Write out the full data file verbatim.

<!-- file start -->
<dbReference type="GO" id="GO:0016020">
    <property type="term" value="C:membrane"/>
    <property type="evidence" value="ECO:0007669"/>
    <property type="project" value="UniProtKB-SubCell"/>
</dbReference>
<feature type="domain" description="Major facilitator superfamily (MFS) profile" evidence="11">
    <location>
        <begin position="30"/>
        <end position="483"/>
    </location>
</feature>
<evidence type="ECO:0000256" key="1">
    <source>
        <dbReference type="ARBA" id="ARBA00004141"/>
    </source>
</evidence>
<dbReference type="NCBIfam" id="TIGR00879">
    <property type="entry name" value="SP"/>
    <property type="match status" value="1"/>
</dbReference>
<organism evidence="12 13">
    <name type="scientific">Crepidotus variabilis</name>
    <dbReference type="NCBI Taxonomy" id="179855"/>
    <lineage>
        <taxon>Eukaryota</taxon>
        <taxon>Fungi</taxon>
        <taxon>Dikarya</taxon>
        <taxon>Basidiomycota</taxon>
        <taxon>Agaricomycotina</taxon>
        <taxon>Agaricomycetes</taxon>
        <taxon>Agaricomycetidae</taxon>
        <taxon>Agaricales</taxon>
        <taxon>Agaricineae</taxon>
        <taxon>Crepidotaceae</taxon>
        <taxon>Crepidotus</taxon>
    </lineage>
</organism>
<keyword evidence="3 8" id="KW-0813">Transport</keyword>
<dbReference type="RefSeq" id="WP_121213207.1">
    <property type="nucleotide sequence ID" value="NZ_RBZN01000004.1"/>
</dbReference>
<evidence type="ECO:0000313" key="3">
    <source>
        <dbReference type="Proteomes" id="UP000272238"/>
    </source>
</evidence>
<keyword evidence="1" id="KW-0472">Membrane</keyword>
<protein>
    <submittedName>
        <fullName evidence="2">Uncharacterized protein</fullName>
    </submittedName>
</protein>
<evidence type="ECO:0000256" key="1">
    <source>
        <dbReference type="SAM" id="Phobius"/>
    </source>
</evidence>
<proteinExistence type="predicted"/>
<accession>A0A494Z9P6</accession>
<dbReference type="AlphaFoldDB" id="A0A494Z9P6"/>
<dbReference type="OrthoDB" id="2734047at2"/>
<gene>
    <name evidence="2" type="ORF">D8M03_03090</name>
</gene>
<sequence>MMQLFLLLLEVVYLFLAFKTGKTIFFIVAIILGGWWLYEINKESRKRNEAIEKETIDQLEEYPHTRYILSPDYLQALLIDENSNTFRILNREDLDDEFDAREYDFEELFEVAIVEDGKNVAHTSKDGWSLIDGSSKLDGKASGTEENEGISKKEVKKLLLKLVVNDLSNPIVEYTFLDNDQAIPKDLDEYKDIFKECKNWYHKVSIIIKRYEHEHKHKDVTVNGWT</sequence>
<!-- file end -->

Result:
<dbReference type="GO" id="GO:0016020">
    <property type="term" value="C:membrane"/>
    <property type="evidence" value="ECO:0007669"/>
    <property type="project" value="UniProtKB-SubCell"/>
</dbReference>
<feature type="domain" description="Major facilitator superfamily (MFS) profile" evidence="11">
    <location>
        <begin position="30"/>
        <end position="483"/>
    </location>
</feature>
<evidence type="ECO:0000256" key="1">
    <source>
        <dbReference type="ARBA" id="ARBA00004141"/>
    </source>
</evidence>
<dbReference type="NCBIfam" id="TIGR00879">
    <property type="entry name" value="SP"/>
    <property type="match status" value="1"/>
</dbReference>
<organism evidence="12 13">
    <name type="scientific">Crepidotus variabilis</name>
    <dbReference type="NCBI Taxonomy" id="179855"/>
    <lineage>
        <taxon>Eukaryota</taxon>
        <taxon>Fungi</taxon>
        <taxon>Dikarya</taxon>
        <taxon>Basidiomycota</taxon>
        <taxon>Agaricomycotina</taxon>
        <taxon>Agaricomycetes</taxon>
        <taxon>Agaricomycetidae</taxon>
        <taxon>Agaricales</taxon>
        <taxon>Agaricineae</taxon>
        <taxon>Crepidotaceae</taxon>
        <taxon>Crepidotus</taxon>
    </lineage>
</organism>
<keyword evidence="3 8" id="KW-0813">Transport</keyword>
<dbReference type="RefSeq" id="WP_121213207.1">
    <property type="nucleotide sequence ID" value="NZ_RBZN01000004.1"/>
</dbReference>
<evidence type="ECO:0000313" key="3">
    <source>
        <dbReference type="Proteomes" id="UP000272238"/>
    </source>
</evidence>
<keyword evidence="1" id="KW-0472">Membrane</keyword>
<protein>
    <submittedName>
        <fullName evidence="2">Uncharacterized protein</fullName>
    </submittedName>
</protein>
<evidence type="ECO:0000256" key="1">
    <source>
        <dbReference type="SAM" id="Phobius"/>
    </source>
</evidence>
<proteinExistence type="predicted"/>
<accession>A0A494Z9P6</accession>
<dbReference type="AlphaFoldDB" id="A0A494Z9P6"/>
<dbReference type="OrthoDB" id="2734047at2"/>
<gene>
    <name evidence="2" type="ORF">D8M03_03090</name>
</gene>
<sequence>MMQLFLLLLEVVYLFLAFKTGKTIFFIVAIILGGWWLYEINKESRKRNEAIEKETIDQLEEYPHTRYILSPDYLQALLIDENSNTFRILNREDLDDEFDAREYDFEELFEVAIVEDGKNVAHTSKDGWSLIDGSSKLDGKASGTEENEGISKKEVKKLLLKLVVNDLSNPIVEYTFLDNDQAIPKDLDEYKDIFKECKNWYHKVSIIIKRYEHEHKHKDVTVNGWT</sequence>